Genetic mutations known to cause major birth defects in developing embryos are now being implicated in another significant health condition: mental illness.

Researchers from the University of California, San Francisco examined mutations of the gene Dact1 in mice, which disrupts the encoding of the Dact1 protein – and leads to the disruption of cell signaling pathways during embryonic development.  When scientists manipulated the gene in mice after they had developed normally, they found that it caused subtle disruptions in the brain, potentially contributing to psychiatric disorders such as schizophrenia, autism and bipolar disorder.

“(The gene is) present in the forebrain cortex, part of the brain just behind your forehead that’s involved in executive decision making, as well as deeper parts of the brain involved in fear and anxiety,” lead researcher Dr. Benjamin Cheyette, in UCSF’s Nina Ireland Laboratory of Developmental Neurobiology. “It’s generally present in all brain cells at different stages of development.”

The Dact1 protein is involved in a group of biological pathways known as Wnt signaling.  Comprised of proteins responsible for passing signals between the outside and inside of cells, the Wnt signaling pathways help to coordinate many essential biological processes in humans and animals such as fruit flies and mice.

Conversely, mutations along these pathways have been shown to lead to various cancers and birth defects.  The term Wnt is derived from two words – “wingless” and “integration” – which represent two major health conditions caused by Wnt signaling mutations in animals.

“This pathway was first described in fruit flies; if there’s a mutation in one of the pathways (during development), it causes a fly to have no wings,” Cheyette explained.  “…At the same time, the same pathway was discovered in mice by people studying cancer, and …they discovered it’s the target of a virus in mice that causes breast cancer – or the integration site of this virus. That’s when it was thought to be important in embryonic development and cancer.”

Previous research has also hinted at possible behavioral problems resulting from Wnt signaling mutations, ultimately prompting Cheyette to focus on the Dact1 gene – which he had discovered when he was a postdoctoral fellow studying the Wnt pathways.

In order to better understand how the Dact1 mutation affects mice post-development, Cheyette and his team used a technique called conditional mutation, which allowed them to turn the Dact1 gene on and off in the brains of genetically engineered mice during different stages of development. First, the gene was turned “on” and functioned normally during the mice’s embryonic development, allowing them to grow without birth defects. Then, once the mice were grown, the scientists turned the gene off and studied the effects of this protein disruption.

“What if we let the gene do its thing during development, but then eliminate it in the brain once they are grown?” Cheyette said.  “That’s where we’re finding there are interesting effects on the shape of neurons and connections between brain cells.”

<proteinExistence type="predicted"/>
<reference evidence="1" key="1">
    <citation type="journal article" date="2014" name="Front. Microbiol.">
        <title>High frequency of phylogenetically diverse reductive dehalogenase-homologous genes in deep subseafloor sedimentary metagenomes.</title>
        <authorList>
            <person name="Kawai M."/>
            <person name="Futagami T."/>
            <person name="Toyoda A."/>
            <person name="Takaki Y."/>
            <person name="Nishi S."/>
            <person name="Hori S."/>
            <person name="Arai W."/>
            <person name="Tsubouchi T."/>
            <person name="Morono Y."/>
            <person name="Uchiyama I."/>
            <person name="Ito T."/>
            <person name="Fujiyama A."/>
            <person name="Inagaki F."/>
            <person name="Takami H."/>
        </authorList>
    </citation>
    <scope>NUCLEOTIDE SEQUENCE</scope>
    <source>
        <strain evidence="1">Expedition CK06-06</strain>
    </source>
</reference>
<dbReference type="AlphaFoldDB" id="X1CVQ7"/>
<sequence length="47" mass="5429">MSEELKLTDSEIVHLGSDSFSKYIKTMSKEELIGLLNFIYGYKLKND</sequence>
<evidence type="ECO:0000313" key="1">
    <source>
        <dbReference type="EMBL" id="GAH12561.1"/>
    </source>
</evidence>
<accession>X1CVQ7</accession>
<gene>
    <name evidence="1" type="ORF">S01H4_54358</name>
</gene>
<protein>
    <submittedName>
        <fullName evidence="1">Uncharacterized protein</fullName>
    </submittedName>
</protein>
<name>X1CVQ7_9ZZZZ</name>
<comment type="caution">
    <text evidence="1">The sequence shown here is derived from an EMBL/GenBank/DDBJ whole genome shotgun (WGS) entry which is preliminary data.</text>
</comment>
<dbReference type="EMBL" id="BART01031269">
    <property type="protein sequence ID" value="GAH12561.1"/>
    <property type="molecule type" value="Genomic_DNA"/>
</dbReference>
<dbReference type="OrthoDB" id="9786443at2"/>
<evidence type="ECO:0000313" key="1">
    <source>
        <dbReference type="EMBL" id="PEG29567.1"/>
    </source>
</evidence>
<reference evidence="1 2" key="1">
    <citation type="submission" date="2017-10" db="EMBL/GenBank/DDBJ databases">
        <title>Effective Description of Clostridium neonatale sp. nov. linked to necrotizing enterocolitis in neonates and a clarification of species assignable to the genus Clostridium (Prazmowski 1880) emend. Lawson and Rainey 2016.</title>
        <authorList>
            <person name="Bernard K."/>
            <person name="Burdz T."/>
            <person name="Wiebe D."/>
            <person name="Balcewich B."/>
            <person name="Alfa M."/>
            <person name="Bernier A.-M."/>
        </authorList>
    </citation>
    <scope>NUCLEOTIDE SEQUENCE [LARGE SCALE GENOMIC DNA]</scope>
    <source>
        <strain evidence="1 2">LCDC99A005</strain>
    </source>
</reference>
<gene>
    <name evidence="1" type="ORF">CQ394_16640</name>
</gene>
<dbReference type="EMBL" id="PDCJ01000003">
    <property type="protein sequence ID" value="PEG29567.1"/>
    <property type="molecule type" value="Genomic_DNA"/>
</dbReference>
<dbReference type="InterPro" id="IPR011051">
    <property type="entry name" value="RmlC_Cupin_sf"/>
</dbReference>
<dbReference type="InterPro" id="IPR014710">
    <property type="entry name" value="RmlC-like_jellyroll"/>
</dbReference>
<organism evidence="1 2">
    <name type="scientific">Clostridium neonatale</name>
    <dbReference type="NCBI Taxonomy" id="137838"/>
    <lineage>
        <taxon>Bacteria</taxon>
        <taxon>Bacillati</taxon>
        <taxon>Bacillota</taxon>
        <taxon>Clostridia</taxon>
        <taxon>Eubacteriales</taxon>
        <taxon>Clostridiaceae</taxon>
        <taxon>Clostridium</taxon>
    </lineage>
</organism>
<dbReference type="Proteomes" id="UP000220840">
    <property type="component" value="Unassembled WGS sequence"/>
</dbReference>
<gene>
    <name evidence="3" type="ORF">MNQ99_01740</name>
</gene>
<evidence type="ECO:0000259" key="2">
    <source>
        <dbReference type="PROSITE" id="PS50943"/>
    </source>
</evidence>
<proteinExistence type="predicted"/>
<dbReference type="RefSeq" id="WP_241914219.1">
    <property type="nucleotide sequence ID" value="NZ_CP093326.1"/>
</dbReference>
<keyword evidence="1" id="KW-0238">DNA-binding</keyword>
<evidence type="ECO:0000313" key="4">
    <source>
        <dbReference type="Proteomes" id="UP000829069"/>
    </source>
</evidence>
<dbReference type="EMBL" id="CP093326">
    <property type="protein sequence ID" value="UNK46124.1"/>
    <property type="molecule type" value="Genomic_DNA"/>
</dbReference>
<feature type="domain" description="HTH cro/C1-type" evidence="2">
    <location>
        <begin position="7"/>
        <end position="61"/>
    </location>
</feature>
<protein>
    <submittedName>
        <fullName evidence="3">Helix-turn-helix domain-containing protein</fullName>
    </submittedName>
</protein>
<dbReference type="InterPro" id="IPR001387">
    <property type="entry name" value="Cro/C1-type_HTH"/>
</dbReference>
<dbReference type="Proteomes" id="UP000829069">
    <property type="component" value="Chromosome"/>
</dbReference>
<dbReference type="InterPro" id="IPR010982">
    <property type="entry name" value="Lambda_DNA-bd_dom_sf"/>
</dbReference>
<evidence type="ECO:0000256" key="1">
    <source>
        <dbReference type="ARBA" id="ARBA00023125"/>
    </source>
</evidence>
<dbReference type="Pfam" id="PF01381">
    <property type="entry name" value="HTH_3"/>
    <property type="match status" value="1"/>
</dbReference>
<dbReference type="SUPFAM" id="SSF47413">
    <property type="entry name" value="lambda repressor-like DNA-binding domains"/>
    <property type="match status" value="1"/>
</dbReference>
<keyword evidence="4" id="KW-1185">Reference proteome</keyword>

Cheyette’s team observed that when the gene was switched off, the mice’s brain cells appeared relatively normal. However, they had significantly fewer synapses and their structural shapes were somewhat off.  According to Cheyette, these changes in the brain cells closely resembled those of individuals with psychiatric illness.

The team’s discovery could have major implications for future treatments for psychiatric illness, since regulating the Dact1 gene may help improve brain circuitry.  However, the researchers noted that more research needs to be done on the Dact1 gene in humans to better understand why those with birth defects do not always have psychiatric illness – and vice versa.

“One answer is that it could have to do with individual genetic variations within the human population,” Cheyette said.  “You may have other differences in genetic makeup that make you more or less susceptible to psychiatric illness.  These could help determine if you’re born with birth defects or look quite normal and then go on to have mental problems.”

Ultimately, Cheyette said his findings provide hope for the development of new drugs to help combat psychiatric illnesses, like depression and anxiety.  He said that this study provides a brand new mechanism of action for getting to the heart of the disorder, whereas current psychiatric medications only address the symptoms, not the illness’s cause.

“With this Wnt signaling pathway, hopefully the pharmaceutical companies take notice and say we should look at drugs that affect this pathway and see if they have effects on behavior in treating depression or anxiety,” Cheyette said. “We have had a lot of psychiatric drugs, but they are pretty much slight variations from Prozac or previously existing antipsychotics.  There are not a lot of pharmaceutical agents that are really completely new in terms of acting on different mechanisms.”

The research was published online in the journal PLOS ONE.